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Start off on the Right Foot: How to Plan and Maintain a Solid Training Program. Stephen A. Rydberg BA RLATG Rebecca Serriello BS CVT RLATG Rebecca McCarthy BA RLATG. Agenda . Stephen Rydberg- “Formulating the Plan” Rebecca Serriello- “New User Facility Orientation”

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Start off on the Right Foot: How to Plan and Maintain a Solid Training Program

Stephen A. Rydberg BA RLATGRebecca Serriello BS CVT RLATGRebecca McCarthy BA RLATG

  • Stephen Rydberg- “Formulating the Plan”
  • Rebecca Serriello- “New User Facility Orientation”
  • Rebecca McCarthy- “On The Job Training Modules and Beyond”
who we are genzyme
>11,000 employees worldwide

Helping patients in 100 countries

17 manufacturing sites

9 genetic testing lab sites

19 major marketed products

2008 revenue of $4.6 billion

85 locations in >40 countries

Henri Termeer: Chairman, CEO

Who we are-Genzyme
department of comparative medicine

~50K sq ft.

~40K animals/year

1200 studies/year


Approx 50 FTE’s

Work groups



Internal Programs



Department of Comparative Medicine
who we are and where we came from
Who we are...and where we came from
  • Then (pre-2003)
    • Informal
    • Small staff
  • Now
    • Structured
    • Larger Staff
dcm training program
DCM – Training Program

David Lee-Parritz DVM

-Director DCM

Lynette Trumbore

-Associate Director

Internal Programs

Rebecca Serriello

Stephen Rydberg

Rebecca McCarthy




Science Staff

DCM Staff


Formulating the plan

Stephen A. Rydberg BA, RLATG

Training Specialist Principal

Department of Comparative MedicineGenzyme

why a training program
Why a training program?
  • The Guide tells us (pg 13.)….”AWRs and PHS Policy require institutions to ensure that people caring for or using animals are qualified to do so.”
what are our needs
What are our needs?
  • Goals
  • Self-assessment
  • Direction
  • Planning
  • Integration
  • Implementation
goals of a solid training program
Goals of a solid training program
  • Quality science
  • Animal health and welfare
  • Safety
  • Compliance
self assessment who are we

Multi-users with different needs

Post docs, grad students, internal staff

Higher turnover rates


Self assessment- Who are we?
self assessment cont d
Private Biotech

Similar focus users

Scientists, Internal staff

Lower turnover rates

More centralized

Contract Lab

Similar focus users

Internal staff

Highly centralized

Self assessment cont’d
self assessment cont d1
How big are we?

Number of “noses”

Square footage-Multiple buildings


Self assessment cont’d
other things to consider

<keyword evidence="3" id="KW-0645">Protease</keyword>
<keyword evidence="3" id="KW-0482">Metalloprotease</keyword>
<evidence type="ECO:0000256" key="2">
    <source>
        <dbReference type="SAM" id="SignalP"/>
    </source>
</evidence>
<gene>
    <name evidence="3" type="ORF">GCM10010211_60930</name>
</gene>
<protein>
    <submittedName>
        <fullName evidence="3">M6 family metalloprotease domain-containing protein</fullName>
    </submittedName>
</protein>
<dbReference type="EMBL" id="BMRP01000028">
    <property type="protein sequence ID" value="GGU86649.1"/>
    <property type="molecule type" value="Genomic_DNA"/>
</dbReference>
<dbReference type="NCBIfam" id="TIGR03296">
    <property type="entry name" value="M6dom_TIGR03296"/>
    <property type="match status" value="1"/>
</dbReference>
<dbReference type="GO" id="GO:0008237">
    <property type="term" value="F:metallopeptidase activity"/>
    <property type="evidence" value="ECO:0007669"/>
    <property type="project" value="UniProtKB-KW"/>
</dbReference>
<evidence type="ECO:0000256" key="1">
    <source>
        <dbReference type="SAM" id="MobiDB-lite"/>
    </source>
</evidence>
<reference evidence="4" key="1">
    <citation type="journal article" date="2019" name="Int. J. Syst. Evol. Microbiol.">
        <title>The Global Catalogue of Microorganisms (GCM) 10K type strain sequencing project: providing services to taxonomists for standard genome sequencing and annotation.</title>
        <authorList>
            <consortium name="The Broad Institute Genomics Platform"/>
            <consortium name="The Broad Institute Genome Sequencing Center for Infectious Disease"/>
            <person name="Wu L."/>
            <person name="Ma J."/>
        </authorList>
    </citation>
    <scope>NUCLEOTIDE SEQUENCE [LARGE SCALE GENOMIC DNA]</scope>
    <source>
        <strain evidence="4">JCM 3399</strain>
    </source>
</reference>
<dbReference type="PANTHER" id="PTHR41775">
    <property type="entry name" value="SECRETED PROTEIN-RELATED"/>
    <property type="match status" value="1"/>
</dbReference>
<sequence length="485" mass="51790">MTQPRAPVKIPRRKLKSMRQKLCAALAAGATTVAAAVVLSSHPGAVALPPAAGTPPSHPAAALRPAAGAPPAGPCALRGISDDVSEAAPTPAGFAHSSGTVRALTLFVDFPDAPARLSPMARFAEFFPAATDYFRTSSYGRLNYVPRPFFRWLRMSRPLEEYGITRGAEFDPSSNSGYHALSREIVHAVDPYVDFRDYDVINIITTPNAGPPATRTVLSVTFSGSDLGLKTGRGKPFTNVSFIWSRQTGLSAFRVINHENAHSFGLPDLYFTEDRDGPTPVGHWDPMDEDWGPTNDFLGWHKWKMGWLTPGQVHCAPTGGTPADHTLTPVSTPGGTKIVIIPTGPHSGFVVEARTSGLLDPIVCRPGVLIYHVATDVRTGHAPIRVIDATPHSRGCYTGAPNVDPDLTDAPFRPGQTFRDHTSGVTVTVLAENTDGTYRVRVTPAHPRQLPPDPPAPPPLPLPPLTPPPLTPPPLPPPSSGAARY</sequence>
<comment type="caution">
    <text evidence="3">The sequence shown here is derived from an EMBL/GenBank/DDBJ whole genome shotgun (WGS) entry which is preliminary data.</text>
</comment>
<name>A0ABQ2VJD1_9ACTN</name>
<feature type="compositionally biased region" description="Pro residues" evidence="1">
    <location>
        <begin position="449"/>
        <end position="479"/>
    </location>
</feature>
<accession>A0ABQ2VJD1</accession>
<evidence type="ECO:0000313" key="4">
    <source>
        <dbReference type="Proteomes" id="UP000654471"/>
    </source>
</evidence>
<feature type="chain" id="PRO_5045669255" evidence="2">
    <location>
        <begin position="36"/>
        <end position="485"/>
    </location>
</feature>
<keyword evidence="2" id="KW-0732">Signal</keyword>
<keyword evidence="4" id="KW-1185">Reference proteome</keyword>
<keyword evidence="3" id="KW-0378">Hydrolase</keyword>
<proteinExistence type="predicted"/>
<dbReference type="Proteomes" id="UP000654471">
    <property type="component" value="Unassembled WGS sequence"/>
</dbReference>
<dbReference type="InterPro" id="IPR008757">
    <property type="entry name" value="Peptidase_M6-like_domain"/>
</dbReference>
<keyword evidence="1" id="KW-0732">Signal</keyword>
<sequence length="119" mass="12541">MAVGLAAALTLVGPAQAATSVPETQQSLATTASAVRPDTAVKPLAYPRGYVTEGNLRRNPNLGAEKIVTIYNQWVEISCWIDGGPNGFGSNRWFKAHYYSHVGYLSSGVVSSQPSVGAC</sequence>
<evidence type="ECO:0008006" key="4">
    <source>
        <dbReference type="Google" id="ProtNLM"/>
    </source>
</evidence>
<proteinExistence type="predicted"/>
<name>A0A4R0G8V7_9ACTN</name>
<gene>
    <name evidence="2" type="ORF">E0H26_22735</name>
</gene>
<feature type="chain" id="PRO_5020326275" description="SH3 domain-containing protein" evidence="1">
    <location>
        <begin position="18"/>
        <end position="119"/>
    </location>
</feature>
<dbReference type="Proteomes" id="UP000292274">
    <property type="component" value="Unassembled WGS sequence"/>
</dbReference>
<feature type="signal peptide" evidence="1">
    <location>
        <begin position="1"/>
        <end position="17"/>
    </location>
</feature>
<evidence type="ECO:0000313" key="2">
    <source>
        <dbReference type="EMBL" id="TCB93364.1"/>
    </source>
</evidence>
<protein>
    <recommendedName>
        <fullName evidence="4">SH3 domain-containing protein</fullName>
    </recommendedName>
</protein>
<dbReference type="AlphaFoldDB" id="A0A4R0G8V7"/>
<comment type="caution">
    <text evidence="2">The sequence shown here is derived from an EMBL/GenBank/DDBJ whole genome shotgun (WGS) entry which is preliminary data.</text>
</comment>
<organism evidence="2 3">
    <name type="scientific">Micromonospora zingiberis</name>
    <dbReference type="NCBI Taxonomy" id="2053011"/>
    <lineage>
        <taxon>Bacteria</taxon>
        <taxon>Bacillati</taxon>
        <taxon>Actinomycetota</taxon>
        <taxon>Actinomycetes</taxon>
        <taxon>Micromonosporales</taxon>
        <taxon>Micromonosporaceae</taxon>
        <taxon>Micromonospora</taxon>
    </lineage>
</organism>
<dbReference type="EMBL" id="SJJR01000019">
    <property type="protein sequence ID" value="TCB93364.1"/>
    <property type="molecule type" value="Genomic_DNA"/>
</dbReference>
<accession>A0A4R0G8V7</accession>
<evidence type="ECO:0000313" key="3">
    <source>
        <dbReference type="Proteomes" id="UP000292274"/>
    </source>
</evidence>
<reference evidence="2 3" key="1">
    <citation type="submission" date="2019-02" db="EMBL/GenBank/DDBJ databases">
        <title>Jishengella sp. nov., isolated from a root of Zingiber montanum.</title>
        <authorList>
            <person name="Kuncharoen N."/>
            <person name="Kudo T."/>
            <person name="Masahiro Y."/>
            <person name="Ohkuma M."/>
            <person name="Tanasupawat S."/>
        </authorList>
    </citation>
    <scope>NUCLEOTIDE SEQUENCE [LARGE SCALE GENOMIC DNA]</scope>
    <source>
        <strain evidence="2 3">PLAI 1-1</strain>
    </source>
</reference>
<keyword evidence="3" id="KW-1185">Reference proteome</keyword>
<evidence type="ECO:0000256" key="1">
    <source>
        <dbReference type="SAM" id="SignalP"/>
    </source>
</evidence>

Other things to consider
  • Compliance issues
    • Animals/people harmed
    • Are too many mistakes happening?
    • Is data being rejected by the FDA, journals, etc.?
    • Group is getting too large
    • Are outside resources inadequate?
    • Does it take too long to get people trained?
who will assist in the designs
Who will assist in the designs?
  • How can we involve our staff?
    • Canvas program members to see what works best?
    • Work from a “template”?
      • Previous institution
        • Familiarity
        • Comfort
    • Start from the bottom-up?
  • Organization
    • Who will be in charge?
    • What tasks will we train?
    • Who will staff this group?
  • How do we identify a qualified trainer?
      • Technical skill-AALAS certifications
      • Experience
      • Educational challenges
        • Manual vs. didactic training
        • Adult learners
        • ESL
planning continued
Planning continued
  • How many staff do we really need?
      • Can we utilize training “assistance items” such as videos and online training?
  • Documentation
    • Paper records
    • Electronic capture (database)
Compliance married with training

IACUC and QA requirements

If it’s not going to be accepted…why do it?

Tracking training

Assigning “qualifications”

Based upon title

Based upon duties

Make training available

Training plans

Management involvement is key

Ensures staff is available, motivated and accountable

Maximizes trainer time

Ensures trainer is available, prepared and accountable

Training goals are clearly defined and attainable

  • Communication and scheduling
    • Training database-automated reminders
    • Highly organized trainers
    • Centralized scheduler of trainers
  • Paper-trails/E-mail notices
    • Ease of access to scheduling
    • “Hard copy” that communication was sent
    • Ability to forward to another trainer for coverage
don t forget about the trainer
Don’t forget about the trainer!
  • LAWTE involvement
  • AALAS involvement (local branches as well)
  • Outside training
    • Presentation skills
    • Scientific/technical writing
    • Computer skills
    • May not be directly related to animal science
  • Allowing time to fit into their schedule
    • Trainer’s lament…”I’m too busy!”
    • Schedule yourself

New User Facility Orientation

Rebecca Serriello, CVT, RLATG

Training Specialist Senior